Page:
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Middle East unrest adds to pressure on world food prices

February 27, 2011

From The Guardian
By Jonathan Watts

The fate of Colonel Gaddafi in Libya and the price of a loaf of bread in Europe may not at first glance have an awful lot to do with one another. Similarly, not many people would link the fall of Hosni Mubarak with the cost of a bowl of rice in China.

But the revolts in Libya and Egypt are not just driving regime change in the Middle East, they may well add to the already intense pressure on global food prices.

The missing link is oil, which hit a has new two-and-a-half year high and today topped $108 (£67) a barrel due to the instability in Libya – which has Africa’s biggest crude reserves. The price is moving closer to the record levels of more than $147 (£91), reached just before the financial crash in 2008.

That will be of little surprise to car drivers, who in recent decades have grown used to the correlation between peace and conflict in the Arab world and the troughs and peaks of the price they pay at the pumps.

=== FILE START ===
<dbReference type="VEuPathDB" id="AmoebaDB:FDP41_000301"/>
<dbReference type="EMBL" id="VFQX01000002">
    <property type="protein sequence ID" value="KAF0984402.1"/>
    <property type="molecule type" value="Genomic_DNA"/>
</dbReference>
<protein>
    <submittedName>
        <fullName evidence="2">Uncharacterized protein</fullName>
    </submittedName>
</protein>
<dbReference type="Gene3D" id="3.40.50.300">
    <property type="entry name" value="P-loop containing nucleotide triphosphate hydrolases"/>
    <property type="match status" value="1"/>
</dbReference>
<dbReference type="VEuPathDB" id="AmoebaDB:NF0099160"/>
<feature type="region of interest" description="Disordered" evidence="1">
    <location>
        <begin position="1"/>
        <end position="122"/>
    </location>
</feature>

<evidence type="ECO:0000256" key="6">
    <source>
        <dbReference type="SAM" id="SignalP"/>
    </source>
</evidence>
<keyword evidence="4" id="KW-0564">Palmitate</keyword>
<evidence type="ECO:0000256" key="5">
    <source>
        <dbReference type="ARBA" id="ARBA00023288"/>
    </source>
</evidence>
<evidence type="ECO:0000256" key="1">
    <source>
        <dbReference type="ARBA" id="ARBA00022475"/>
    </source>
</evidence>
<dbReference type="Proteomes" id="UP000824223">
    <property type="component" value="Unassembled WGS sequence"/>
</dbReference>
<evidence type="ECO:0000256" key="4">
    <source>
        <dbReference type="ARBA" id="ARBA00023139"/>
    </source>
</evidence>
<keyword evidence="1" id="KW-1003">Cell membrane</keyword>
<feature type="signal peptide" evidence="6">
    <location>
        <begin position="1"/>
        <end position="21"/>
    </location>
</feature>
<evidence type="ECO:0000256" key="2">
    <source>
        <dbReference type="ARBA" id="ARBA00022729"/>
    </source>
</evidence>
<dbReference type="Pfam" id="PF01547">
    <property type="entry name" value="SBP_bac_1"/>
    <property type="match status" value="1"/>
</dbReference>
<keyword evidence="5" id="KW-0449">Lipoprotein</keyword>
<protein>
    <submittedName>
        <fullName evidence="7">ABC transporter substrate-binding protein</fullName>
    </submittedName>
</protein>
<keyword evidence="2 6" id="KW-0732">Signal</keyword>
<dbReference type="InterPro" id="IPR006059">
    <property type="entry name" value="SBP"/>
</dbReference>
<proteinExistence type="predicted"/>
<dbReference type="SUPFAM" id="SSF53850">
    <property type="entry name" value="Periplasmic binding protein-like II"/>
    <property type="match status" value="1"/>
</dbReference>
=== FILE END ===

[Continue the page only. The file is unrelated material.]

But in the longer term, the impact may also be evident on the dinner table because the zigs and zags of oil prices are increasingly being followed by grain.

Two links are apparent. First, modern agriculture is massively dependent on fossil fuels, which are used for farm machinery, fertiliser production and crop transportation. Secondly, the rise of biofuels means that many food crops are in direct competition for land with ethanol plantations.

From The Guardian

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One Comment leave one →
  1. Wendy Wang permalink
    March 3, 2011 3:49 pm

    It is worth to notice the link between the rise in food/energy prices and the devaluation of the dollar. Recalling from what Federal Reserve did with QE2 last Nov and 2 years before, millions dollars were printed out of thin air whcich means more dollars chasing commodities. So on top of what’s been said in the above article, the No 1 reason for increases in food prices is dollar debasement causing global price inflation.

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